Anyone who wants to see a casino built in downtown Toronto has a lot of convincing to do, if a packed public meeting at City Hall Wednesday night is any indication.
Roughly 200 people turned out for the meeting of the Toronto and East York Community Council, the local body made up of downtown and East York councillors that usually deals with minor local matters. Although the item up for debate was an otherwise inconsequential report about how zoning bylaws might affect a future casino, dozens of residents took the opportunity to sign up and decry the negative social and economic impacts they claim would accompany any gambling facility.
"Why on earth would Toronto need a casino with all of the other things there are to do here?" asked Angie Romo, one of the roughly 30 people who spoke to the packed council chamber. "We have plenty already to attract citizens to live here, and tourists to visit - restaurants, boutiques, festivals year round, Harbourfront, sports arenas, community centers, not to mention clean and safe streets."
"A casino would kill all of these wonderful things," she argued.
"There was an overwhelming statement on the part of Torontonians not to put a casino in our city," said Councillor Gord Perks after the meeting, which stretched until nearly 11 pm. "I can't think of another time I've seen [such] a unanimous set of deputations on an issue like this."
But proponents of a plan to bring a casino to Toronto aren't hard to find. Although no official proposal has been put forth, the Ontario Lottery and Gaming Corporation has signaled it wants to see a facility built near the downtown, with Exhibition Place among the likelier sites. Industry giants like MGM and Caesars are actively lobbying councillors.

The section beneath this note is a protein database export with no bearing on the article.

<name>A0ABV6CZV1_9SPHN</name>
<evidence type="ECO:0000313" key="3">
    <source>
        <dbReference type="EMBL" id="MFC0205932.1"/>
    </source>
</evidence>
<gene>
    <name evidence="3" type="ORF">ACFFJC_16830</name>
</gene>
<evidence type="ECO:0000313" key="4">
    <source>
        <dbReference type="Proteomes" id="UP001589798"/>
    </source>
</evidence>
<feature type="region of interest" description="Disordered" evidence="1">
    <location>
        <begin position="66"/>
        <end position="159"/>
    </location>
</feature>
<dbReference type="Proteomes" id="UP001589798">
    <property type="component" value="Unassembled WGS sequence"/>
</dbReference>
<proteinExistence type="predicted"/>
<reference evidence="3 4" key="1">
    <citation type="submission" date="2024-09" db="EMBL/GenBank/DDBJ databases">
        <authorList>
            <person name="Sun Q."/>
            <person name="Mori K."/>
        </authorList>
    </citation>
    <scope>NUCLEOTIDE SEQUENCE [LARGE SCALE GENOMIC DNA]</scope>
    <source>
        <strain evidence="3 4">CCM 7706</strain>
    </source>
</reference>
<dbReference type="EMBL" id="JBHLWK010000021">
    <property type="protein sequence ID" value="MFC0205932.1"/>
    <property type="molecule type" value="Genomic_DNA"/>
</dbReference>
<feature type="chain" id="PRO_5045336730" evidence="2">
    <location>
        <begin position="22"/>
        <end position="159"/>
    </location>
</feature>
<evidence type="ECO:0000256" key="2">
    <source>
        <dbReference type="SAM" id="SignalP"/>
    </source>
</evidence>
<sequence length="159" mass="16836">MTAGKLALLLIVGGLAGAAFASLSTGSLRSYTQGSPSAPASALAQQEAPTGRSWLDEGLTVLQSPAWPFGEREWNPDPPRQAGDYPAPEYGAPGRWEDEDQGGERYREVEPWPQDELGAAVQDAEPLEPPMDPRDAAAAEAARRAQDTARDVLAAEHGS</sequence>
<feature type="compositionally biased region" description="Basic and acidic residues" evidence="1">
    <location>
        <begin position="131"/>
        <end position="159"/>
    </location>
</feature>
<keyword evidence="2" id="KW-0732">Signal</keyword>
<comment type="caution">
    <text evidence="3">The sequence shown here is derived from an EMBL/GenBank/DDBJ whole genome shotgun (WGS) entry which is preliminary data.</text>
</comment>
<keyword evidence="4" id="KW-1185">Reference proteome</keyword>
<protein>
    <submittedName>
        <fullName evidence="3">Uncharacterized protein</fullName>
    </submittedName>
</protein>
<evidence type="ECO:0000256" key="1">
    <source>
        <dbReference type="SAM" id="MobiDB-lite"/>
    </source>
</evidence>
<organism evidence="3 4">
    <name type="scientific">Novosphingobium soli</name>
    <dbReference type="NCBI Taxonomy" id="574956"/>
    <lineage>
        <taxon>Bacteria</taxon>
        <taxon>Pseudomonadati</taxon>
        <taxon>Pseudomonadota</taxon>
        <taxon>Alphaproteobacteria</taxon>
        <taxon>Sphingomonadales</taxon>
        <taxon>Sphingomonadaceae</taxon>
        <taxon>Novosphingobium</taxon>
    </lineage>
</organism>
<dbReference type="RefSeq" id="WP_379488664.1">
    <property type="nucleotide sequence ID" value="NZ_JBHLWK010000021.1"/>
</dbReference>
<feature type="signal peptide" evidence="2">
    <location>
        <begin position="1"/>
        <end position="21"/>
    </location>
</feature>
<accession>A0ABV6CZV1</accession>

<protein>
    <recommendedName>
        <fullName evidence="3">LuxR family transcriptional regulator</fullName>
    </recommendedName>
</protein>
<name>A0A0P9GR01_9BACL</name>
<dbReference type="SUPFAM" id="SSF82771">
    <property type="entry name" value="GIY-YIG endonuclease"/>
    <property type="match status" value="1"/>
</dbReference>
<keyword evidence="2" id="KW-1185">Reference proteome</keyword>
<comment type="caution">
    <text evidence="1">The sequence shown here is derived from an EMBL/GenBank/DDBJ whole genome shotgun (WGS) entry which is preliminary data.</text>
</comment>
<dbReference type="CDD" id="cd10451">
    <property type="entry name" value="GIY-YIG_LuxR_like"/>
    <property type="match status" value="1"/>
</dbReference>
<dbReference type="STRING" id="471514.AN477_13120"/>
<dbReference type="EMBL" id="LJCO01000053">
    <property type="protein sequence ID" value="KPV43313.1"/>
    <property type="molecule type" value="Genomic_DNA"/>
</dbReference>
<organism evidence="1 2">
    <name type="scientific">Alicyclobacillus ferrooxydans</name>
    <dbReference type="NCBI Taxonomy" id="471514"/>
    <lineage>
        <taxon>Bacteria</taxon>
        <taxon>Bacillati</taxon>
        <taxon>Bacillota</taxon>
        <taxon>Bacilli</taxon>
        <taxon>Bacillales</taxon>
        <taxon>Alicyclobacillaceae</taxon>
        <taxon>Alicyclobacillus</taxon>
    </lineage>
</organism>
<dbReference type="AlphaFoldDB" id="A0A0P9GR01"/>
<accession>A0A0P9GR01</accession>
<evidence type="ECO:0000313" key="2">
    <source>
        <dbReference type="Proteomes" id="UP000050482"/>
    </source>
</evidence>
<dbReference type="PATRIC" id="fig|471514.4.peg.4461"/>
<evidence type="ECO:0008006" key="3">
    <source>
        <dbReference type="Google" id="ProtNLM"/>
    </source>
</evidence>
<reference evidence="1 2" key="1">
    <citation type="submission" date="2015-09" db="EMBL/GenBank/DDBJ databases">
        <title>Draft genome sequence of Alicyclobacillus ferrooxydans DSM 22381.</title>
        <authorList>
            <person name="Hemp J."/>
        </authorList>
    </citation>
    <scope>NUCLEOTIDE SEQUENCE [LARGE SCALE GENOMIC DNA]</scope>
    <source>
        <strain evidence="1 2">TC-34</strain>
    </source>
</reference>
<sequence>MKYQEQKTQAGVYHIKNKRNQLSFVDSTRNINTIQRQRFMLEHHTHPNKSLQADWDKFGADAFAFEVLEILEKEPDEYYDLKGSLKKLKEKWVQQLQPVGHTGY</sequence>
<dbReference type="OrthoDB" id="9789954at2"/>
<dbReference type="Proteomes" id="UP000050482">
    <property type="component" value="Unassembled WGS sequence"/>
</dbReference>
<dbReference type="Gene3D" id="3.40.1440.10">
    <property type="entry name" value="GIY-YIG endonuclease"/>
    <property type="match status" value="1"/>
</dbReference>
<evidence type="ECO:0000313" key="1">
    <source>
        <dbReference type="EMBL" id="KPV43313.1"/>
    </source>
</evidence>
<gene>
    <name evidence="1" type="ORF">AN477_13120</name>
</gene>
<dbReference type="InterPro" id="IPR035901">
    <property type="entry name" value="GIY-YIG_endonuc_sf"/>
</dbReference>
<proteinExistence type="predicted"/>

Mayor Rob Ford is also a fan. Earlier Wednesday, he told the Toronto Sun "I'm still open to the idea."
Two hours before the meeting, the Canadian Gaming Association held a press conference across the street from City Hall to launch a website called Toronto Casino Facts, which CGA president Bill Rutsey said is intended to "cut through the rhetoric" of the gambling debate.
Rutsey, who spoke at the meeting and was grilled by skepitcal councillors afterwards, said that while he felt hearing from the public was a positive exercise, Wednesday's meeting wasn't indicative of how the wider population feels.
"Usually at a public forum like this, people that are generally opposed to something turn out in greater numbers," Rutsey told reporters. "The people that are ok with it or don't have an opinion one way or another, they're at home watching television."
The CGA argues that a "destination gaming resort" in Toronto would attract tourists, generate development revenue, and create 6,000 construction jobs, and 12,000 permanent jobs.
Representatives from unions like UNITE HERE and the Service Employees International Union appear to agree that a casino would create employment, and were among the handful of speakers at the meeting who warmed to the idea of a gambling complex.
But Councillor Adam Vaughan says it would be foolish to trust the CGA's numbers while there remain no specific plans for the location or size of a gambling complex. He dismissed association's jobs figures as "corporate pornography."
"The job numbers are fake," he said. "It's fancy pictures and boasts of big numbers."
The casino debate is expected to flare up again next month, when Ford's executive committee will consider a staff report on the impact a gaming facility would have on the city.